Judges still will be able to set bail if needed, but only at an amount necessary to ensure either public safety or that the defendant will appear in court, Chief Justice Zel Fischer said his State of the Judiciary address to lawmakers at the Capitol. The changes take effect July 1.

He said it's the responsibility of judges "to ensure that those accused of crime are fairly treated according to the law, and not their pocket books."

Senators Take Another Shot at Toughening SNAP Requirements

Jan 31, 2019

Food stamp recipients in Missouri would have to work at least 30 hours per week or risk losing their benefits under a proposed Senate bill in the Missouri legislature.

“The ticket out of poverty is work. And that’s what this bill is all about,” said the Senate Bill 4’s sponsor, state Sen. David Sater, R-Cassville.

Able-bodied adults would be required to spend the 30 hours each week working, in job training or doing community service. Under the proposed bill, the first time a person fails to meet the standards they will lose benefits for three months. The second time, six months, and if they fail to comply a third time, they will be permanently disqualified from the food stamp program.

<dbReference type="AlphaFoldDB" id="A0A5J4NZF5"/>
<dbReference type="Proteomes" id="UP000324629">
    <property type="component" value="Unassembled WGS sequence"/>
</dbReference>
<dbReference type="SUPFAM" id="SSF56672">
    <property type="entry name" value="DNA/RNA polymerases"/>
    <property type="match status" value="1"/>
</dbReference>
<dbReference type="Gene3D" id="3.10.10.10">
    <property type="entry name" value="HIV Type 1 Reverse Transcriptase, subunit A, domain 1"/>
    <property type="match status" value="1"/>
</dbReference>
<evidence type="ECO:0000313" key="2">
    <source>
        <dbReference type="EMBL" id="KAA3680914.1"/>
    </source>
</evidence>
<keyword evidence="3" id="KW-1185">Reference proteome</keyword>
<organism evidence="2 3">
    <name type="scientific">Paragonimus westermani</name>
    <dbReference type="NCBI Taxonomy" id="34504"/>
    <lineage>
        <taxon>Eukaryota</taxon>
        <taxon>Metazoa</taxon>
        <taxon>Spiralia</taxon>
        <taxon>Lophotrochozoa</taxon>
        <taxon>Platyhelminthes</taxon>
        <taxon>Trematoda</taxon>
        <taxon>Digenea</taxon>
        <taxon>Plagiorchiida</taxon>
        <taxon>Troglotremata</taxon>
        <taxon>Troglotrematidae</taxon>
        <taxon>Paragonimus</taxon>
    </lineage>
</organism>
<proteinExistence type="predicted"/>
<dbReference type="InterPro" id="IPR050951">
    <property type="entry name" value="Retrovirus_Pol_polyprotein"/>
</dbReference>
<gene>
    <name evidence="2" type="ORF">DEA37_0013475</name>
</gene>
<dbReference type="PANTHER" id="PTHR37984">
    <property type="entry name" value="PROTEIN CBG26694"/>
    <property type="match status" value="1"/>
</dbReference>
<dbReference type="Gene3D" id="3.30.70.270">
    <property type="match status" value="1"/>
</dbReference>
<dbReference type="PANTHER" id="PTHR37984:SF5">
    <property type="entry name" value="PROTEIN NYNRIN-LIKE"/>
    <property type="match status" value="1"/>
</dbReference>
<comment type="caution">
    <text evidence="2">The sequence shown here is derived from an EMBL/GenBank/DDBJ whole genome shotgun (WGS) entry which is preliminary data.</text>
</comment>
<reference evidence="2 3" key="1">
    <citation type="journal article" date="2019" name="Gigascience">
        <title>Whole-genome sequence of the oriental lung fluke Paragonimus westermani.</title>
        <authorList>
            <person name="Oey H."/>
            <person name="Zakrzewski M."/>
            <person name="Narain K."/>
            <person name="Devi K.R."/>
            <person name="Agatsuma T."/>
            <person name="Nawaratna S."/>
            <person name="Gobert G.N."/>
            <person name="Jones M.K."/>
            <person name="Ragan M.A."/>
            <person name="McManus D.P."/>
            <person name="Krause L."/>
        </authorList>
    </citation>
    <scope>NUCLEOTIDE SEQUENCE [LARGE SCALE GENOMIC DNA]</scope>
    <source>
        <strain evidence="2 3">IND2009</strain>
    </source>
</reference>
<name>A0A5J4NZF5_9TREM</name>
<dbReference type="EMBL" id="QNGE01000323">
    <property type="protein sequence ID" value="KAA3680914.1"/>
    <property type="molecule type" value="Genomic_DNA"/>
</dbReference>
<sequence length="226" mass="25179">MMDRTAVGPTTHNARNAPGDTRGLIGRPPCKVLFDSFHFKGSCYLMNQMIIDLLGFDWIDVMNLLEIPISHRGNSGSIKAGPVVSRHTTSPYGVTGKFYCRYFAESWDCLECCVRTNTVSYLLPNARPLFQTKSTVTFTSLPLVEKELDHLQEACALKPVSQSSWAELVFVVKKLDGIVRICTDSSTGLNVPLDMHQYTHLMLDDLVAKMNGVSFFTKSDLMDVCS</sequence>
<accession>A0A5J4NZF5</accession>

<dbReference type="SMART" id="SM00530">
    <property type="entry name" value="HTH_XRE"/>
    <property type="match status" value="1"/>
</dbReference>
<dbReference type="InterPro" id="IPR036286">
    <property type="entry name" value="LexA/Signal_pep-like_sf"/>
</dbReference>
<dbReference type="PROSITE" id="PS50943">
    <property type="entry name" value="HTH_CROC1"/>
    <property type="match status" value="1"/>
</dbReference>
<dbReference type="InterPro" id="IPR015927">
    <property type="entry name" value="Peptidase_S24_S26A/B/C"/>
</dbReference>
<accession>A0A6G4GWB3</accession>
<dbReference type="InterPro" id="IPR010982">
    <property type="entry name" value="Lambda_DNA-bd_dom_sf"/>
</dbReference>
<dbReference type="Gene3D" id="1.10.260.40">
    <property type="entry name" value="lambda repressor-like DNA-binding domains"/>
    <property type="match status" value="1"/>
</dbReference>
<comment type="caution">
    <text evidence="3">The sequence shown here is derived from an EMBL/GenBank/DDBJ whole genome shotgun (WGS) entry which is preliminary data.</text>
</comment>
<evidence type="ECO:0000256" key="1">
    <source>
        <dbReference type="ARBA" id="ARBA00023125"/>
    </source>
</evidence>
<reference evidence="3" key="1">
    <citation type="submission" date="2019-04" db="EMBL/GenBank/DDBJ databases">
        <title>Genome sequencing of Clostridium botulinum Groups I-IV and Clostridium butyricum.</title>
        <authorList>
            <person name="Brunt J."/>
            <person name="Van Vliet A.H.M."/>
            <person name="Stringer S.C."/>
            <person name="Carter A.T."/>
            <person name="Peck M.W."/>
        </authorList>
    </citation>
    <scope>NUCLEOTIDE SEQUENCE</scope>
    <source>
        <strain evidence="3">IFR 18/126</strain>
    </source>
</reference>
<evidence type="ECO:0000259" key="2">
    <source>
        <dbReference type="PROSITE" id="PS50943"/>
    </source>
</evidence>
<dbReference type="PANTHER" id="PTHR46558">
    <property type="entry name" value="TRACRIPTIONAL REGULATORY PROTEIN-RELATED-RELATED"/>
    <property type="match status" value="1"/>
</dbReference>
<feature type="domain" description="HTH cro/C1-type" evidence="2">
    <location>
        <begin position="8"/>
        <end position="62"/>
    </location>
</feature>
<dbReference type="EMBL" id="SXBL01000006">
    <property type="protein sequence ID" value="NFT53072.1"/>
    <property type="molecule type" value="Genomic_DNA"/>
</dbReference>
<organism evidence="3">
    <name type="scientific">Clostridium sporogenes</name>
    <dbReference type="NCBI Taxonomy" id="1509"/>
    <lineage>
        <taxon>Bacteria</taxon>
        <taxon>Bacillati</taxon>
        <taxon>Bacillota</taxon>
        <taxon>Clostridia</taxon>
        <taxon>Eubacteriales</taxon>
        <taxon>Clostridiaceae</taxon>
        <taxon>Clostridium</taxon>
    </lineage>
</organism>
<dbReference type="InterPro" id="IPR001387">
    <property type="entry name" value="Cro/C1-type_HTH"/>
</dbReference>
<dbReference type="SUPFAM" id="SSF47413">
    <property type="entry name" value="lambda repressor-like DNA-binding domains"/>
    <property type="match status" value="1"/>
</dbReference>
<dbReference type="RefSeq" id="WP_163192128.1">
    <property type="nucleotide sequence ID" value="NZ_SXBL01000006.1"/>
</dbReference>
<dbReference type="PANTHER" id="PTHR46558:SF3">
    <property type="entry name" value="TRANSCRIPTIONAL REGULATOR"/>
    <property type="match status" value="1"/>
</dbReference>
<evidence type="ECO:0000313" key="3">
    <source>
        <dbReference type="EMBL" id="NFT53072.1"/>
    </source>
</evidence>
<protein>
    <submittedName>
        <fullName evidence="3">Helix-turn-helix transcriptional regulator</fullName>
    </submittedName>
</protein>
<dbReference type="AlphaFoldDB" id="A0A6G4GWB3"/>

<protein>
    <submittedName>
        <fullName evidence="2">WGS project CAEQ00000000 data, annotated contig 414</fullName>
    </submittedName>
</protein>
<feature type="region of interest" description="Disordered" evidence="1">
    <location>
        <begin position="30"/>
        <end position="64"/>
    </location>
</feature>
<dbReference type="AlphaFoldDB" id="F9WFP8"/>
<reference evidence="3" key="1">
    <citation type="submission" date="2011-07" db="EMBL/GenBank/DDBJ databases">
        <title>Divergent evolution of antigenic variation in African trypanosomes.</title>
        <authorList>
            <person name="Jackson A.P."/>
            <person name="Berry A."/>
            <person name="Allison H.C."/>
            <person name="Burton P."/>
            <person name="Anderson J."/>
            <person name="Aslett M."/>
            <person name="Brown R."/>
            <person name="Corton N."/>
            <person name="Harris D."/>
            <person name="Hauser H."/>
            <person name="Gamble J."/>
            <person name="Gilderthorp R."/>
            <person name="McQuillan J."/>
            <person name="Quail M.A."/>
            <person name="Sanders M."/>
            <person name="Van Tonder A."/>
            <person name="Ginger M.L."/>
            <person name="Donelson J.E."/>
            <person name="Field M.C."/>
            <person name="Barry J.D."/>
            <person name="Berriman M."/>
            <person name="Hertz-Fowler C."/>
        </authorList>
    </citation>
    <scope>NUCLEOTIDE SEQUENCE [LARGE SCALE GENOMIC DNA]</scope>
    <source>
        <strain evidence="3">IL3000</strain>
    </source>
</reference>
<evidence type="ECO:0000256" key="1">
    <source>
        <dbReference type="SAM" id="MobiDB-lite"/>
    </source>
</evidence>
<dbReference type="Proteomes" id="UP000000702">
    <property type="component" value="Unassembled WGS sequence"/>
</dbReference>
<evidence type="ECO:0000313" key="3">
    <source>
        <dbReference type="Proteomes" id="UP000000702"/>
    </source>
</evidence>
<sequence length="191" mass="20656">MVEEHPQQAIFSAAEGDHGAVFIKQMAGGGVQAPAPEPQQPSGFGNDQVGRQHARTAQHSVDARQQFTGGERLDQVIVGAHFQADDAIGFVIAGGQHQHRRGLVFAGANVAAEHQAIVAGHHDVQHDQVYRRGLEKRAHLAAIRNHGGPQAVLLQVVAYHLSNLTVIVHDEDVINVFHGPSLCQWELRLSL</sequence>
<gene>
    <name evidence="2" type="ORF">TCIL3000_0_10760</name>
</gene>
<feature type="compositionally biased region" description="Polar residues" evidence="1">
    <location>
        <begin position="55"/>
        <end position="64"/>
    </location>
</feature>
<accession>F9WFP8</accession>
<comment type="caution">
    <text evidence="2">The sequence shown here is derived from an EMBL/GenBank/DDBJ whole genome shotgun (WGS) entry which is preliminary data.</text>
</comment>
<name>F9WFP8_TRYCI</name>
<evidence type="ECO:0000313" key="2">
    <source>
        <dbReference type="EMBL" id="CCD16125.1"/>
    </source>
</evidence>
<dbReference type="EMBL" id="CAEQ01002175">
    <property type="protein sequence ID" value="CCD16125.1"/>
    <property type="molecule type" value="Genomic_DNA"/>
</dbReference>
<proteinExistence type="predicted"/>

Meiying Wu / KBIA

Republican lawmakers are proposing an overhaul of how Missouri universities handle sexual harassment and assault claims to add more protections for the accused.

The Kansas City Star reports that two measures in the Missouri House and Senate include provisions that give more power to those accused under Title IX, the federal law that bars gender-based discrimination in schools that receive federal money.